Fragonard The Bolt c. 1777 Oil on canvas Musée du Louvre, Paris. Image: WGA
Clarissa’s tribulations – she is treated abominably by her lover and the author – were too much for the gravity of some of Richardson’s worldly-wise contemporaries. Fielding’s Tom Jones (1749) is unapologetic fun-loving, lusty fiction; Clarissa is a beguiling mix of comedy of manners, social criticism and erotic tragedy disguised as moral improvement.
The anti-hero, Robert Lovelace, is handsome, sardonic and self-loathing in the great libertine and vampire tradition. We know the type, the complete shit, wearing Whiff of Sulphur Aftershave, whom we secretly fancy more than the nice man next door. Lovelace belongs, or rather wants to belong, to Dark Erotica. “While I, a poor, single, harmless, prowler; at least comparatively harmless; in order to satisfy my hunger, steal but one poor lamb….” (Letter 515)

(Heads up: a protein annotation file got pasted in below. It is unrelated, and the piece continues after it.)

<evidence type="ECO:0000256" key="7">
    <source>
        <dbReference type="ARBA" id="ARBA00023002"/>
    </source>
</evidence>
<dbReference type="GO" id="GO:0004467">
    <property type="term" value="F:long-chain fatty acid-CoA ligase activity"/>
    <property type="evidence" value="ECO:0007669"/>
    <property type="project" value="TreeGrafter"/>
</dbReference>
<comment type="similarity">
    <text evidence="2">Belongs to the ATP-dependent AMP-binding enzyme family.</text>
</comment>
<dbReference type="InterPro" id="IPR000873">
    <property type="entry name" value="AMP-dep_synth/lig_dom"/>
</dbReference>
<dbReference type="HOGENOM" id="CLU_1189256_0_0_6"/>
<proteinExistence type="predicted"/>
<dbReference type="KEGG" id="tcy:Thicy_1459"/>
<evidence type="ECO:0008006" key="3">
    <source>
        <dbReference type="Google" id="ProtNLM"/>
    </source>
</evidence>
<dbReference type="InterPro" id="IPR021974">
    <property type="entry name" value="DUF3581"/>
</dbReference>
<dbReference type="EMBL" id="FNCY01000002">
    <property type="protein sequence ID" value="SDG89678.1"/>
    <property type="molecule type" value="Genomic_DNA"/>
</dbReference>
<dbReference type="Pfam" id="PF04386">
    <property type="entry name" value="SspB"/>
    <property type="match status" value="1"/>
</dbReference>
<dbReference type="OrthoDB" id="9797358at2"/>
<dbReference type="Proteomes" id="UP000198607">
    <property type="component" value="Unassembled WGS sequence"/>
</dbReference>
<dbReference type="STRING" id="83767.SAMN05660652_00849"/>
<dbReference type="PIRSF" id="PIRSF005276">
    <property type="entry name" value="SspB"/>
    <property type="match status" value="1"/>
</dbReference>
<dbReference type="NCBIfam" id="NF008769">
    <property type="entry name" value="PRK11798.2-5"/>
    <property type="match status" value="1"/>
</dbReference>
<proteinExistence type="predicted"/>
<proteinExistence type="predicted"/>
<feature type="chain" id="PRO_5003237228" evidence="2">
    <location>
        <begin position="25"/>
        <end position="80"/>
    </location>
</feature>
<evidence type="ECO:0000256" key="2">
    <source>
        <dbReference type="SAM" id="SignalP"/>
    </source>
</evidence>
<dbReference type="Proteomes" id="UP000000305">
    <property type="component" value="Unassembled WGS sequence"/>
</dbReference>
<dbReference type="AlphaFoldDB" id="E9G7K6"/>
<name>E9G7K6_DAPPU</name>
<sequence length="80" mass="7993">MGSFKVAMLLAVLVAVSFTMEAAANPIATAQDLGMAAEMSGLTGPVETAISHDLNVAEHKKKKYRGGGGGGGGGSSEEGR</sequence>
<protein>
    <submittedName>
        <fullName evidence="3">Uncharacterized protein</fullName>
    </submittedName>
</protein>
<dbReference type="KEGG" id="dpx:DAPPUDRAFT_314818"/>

He is also a rapist who uses an 18th century variant of Rohypnol. Clarissa is as susceptible to his sex-appeal as the reader; she fights her desire with moral intelligence and instinct for self-preservation, but we know, reading between the lines of her letters, how much she is attracted to her abuser.
Our young female reader will need all the heroine’s strength of character to stop herself being seduced by Lovelace, particularly when he reveals, too late, that he really does love and esteem her. There’s no doubt he’s an epistolary bastard; having his cake, eating it, and throwing it up.